JP Allen at harmonica.com invited me to create a short video to teach the holiday favorite, Jingle Bells.  Being the guy that I am, I turned that short video into a 5-part instructional series called “The Five Steps to Jingle Bells.”  This free (Youtube) series very simply lays out the Hal Walker method of learning a song. In this blog, we release the first 3 steps.

JP Allen at harmonica.com invited me to create a short video to teach the holiday favorite, Jingle Bells.  Being the guy that I am, I turned that short video into a 5-part instructional series called “The Five Steps to Jingle Bells.”  This free (Youtube) series very simply lays out the Hal Walker method of learning a song. In this blog, we release the first 3 steps.

For the last 20 years, I’ve been developing a unique system of harmonica instruction. Unfortunately, I have not had a large enough quantity of “method testers” to confirm whether or not it actually works.  Is it just a cool theory or is it a highly effective system for learning to play?  That’s what I want to know.

I’ve had thousands of short-term students in elementary schools around Ohio. But to be honest, most kids are not willing to follow through completely with the five steps of learning a song. Would you be willing to give it a try?  I’d love your feedback.

 these Are the 5 Steps to Jingle Bells

  1. Sing the Song
  2. Sing the Blow-D-Blows
  3. Play the Blow-D-Blows
  4. Play the Messy Octaves
  5. Play the Single Notes

Step 1 – Sing the Song

This system is based upon my belief that learning to play the harmonica begins with learning to make music with the breath — gaining musical control of that huge dome of a muscle called the thoracic diaphragm.

We begin by playing a wide sound with big chords — pushing and pulling the blows and the draws.  After we have experienced the power and the grace of the diaphragm, only then do we begin to think about single notes and “embouchure” (mouth position).

Step 2 – Sing the Blow-D-Blows

For more help with steps 2 and 3, see my harmonica tab system below

Step 3 – Play the Blow-D-Blows

At this point, some of this will sound like gibberish.  Well, that’s why I’m here. That’s why I’ve created 5 free videos to walk you through my system of learning any song. I hope you’ll follow the simple instructions and give it a try.  Please let me know whether or not it actually works for you.

Whether you’re a beginner, an intermediate or an advanced player, follow along from the beginning and give my theory a real test.  I appreciate it.  Jump in now.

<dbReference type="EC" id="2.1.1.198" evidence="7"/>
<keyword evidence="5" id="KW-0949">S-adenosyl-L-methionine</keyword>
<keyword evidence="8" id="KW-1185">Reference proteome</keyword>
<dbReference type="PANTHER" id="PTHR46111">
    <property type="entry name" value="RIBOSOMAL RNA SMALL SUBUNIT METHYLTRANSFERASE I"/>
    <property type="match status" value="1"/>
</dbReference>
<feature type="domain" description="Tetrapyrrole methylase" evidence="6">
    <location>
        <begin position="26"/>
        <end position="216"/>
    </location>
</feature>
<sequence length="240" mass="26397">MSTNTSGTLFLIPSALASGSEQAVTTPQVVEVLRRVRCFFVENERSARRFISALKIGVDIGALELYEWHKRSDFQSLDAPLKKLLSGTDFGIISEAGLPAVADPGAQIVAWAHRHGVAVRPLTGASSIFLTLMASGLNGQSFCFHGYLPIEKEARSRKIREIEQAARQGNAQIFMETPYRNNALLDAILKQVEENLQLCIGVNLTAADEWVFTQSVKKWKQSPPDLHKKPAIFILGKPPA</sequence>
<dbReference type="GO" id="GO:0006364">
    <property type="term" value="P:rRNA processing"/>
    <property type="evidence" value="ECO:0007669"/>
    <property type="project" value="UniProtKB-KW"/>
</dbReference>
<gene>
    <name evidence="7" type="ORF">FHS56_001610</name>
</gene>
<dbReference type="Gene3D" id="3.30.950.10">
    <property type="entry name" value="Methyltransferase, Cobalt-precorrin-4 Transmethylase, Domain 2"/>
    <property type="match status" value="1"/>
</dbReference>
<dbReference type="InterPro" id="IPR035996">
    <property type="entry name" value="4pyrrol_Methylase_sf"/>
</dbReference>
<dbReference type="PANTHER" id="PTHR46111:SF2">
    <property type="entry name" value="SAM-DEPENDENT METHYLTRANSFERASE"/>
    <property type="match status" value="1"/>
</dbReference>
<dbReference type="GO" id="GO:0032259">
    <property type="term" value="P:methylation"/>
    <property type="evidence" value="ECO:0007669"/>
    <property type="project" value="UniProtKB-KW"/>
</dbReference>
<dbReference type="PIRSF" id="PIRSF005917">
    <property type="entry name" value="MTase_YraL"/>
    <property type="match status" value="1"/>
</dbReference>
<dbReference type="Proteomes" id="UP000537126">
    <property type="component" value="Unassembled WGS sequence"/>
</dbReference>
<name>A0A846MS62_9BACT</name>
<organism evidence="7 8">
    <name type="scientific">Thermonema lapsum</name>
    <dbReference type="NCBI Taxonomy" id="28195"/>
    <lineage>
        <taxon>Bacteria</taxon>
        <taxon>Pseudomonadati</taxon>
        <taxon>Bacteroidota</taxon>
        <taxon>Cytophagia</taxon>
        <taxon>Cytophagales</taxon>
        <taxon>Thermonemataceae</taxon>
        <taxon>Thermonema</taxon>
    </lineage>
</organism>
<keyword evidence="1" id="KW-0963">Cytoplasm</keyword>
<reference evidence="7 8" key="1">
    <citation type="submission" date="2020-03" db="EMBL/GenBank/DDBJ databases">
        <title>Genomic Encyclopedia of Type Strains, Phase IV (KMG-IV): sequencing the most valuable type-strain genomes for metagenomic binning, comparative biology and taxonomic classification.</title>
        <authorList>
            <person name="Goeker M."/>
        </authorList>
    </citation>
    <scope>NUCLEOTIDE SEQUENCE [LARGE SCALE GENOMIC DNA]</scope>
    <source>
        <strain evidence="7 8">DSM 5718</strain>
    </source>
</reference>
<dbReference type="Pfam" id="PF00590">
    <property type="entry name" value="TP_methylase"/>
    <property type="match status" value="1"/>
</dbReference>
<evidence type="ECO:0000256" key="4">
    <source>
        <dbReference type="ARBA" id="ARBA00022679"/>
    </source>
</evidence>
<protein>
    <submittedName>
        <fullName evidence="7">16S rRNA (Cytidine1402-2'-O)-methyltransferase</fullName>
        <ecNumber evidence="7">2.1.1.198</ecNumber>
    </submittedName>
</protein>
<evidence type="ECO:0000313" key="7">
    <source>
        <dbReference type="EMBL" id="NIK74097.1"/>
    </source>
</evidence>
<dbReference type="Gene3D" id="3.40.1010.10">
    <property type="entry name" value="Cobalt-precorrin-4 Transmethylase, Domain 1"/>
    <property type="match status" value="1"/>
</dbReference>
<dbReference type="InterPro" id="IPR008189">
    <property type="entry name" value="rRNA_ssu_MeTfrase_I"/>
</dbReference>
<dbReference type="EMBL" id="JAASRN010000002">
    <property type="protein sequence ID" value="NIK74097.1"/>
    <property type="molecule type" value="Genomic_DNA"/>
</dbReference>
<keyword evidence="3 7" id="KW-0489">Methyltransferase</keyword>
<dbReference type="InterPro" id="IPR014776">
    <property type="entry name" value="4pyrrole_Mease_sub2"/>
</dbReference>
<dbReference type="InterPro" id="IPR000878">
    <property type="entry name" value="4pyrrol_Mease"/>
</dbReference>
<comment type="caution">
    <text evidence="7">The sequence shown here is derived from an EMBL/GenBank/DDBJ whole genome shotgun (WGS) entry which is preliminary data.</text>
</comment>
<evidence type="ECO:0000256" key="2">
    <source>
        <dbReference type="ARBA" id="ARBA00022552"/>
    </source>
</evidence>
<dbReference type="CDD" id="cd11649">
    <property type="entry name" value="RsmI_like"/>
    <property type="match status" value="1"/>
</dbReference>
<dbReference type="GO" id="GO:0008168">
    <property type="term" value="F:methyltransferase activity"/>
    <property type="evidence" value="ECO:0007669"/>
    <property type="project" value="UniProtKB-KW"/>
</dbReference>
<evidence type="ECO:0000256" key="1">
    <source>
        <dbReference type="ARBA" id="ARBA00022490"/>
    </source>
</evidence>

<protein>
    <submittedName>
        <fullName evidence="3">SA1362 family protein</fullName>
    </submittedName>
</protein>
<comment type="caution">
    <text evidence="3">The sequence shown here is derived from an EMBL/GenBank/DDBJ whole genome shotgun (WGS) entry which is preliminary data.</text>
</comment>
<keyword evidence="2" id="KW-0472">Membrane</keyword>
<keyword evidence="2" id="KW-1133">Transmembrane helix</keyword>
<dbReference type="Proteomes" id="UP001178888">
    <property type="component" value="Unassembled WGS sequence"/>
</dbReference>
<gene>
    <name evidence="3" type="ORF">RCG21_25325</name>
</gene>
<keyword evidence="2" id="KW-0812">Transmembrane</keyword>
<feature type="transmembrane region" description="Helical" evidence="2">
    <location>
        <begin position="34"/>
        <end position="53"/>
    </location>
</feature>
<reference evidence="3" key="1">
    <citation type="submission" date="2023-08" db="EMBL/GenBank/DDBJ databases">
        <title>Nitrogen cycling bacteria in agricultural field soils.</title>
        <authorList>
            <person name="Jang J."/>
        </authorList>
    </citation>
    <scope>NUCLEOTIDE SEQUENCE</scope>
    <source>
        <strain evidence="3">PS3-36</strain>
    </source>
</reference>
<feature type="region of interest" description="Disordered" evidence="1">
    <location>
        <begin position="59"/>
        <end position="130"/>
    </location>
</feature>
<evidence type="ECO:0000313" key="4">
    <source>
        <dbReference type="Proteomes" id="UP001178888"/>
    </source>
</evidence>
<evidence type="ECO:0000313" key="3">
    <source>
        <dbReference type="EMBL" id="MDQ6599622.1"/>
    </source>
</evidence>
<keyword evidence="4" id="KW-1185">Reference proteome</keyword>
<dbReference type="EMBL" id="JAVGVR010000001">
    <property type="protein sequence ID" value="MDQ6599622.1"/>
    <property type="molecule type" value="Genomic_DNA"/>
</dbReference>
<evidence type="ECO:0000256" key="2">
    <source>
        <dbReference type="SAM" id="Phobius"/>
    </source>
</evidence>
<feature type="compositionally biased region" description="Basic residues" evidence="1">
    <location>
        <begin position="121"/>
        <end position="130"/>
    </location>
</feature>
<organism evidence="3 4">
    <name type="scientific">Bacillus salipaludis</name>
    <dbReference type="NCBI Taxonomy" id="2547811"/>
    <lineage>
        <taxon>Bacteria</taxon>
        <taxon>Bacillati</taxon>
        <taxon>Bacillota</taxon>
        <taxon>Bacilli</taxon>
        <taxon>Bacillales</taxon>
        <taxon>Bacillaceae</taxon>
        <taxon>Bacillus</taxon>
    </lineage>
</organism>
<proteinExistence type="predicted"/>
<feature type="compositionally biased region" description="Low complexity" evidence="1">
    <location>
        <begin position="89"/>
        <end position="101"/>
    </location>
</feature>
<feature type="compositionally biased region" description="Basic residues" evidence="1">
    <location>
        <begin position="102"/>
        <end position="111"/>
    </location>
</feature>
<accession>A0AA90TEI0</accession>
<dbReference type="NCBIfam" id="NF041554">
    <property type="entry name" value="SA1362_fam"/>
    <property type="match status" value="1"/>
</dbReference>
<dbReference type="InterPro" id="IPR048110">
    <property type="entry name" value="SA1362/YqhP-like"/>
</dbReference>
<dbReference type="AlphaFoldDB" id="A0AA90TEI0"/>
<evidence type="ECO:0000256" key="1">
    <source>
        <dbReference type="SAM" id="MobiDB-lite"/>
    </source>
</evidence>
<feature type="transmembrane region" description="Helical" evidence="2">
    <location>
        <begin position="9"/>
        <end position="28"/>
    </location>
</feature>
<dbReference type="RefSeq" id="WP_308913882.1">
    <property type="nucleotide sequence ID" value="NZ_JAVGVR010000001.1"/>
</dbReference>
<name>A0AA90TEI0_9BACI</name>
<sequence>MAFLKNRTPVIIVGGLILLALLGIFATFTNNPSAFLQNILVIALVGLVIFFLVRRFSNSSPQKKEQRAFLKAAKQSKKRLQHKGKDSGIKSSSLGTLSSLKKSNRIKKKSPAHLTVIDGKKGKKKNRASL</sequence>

Step 4 – the Joy of Tongue Blocking

Today, I’m here to ease your way into the world of tongue blocking. In this lesson, I use the song “Jingle Bells” to introduce you to something that I call a “Messy Octave.” Understand this: on a 10-hole harmonica, 2-blow and 5-blow are essentially the “same” note, an “octave” apart. A “messy” octave begins to explore (in a messy way) the idea of closing holes 3 and 4 with your tongue, while allowing holes 2 and 5 to sound. (see illustration)

The only difference between a “wide chord” and a “messy octave” is that the very tip of your tongue is beginning to explore the surface of the harmonica. Have fun. Be patient. Be kind to yourself. It’s gonna be messy at first. Little by slow, say “hello” to the world of tongue blocking!

Step 5 – Mastering the Single Notes

Thanks to the Ohio Arts Council’s TeachArtsOhio program, I am spending every Friday as an “artist-in-residence” at Bucyrus Elementary School in Bucyrus, Ohio. My favorite class is at 1:00 pm when I am teaching the entire 3rd grade to play the harmonica. I’ve been doing this kind of work for almost 20 years, so I feel very confident standing in front of 120 third graders with harmonicas in their hands, but I enjoy learning something new every time.

This work calls upon my whole self. Every week, I take this 45-minute opportunity to tap into the part of myself that is the teacher, the drill sergeant, the musician, the comedian, the uncle, the brother, the spiritual advisor and the kid. I wish you could be there to see these kids get excited about “hand motions” (see previous lesson). I wonder if you’re as excited about the hand motions as these kids are.

I hope that you’ve been following along with these 5-steps to learning Jingle Bells. If not, I encourage you to go back and give it a try. I have so much confidence in this method that I believe it will benefit even the intermediate and advanced players among you.

Well… guess what! Now that you’ve sung the song, now that you’ve mastered the hand motions, now that you’ve created real power with the blows and the draws and now that you’ve explored “messy octaves,” you are ready for SINGLE NOTES!!!

In this method, we first learn to use the diaphragm in a musical way – pushing and pulling with big arm motions. Then we explore the surface of the harmonica with the tip of the tongue. The final step is to clean up the messy octave, close the left side of the mouth and direct all that power from the diaphragm into the right side of the mouth. The single note is born.

The illustration below depicts three different ways to play 5-blow.

Take your time. “Spend a day or a week or a month cleaning up those single notes and then spend the rest of your life thanking yourself.”

Using my system of notation, here’s the basic major scale. Remember, a number by itself is blow and a number that is circled is draw. ENJOY! Let me know how it goes. Peace, Hal

Complete Jingle Bells Notation

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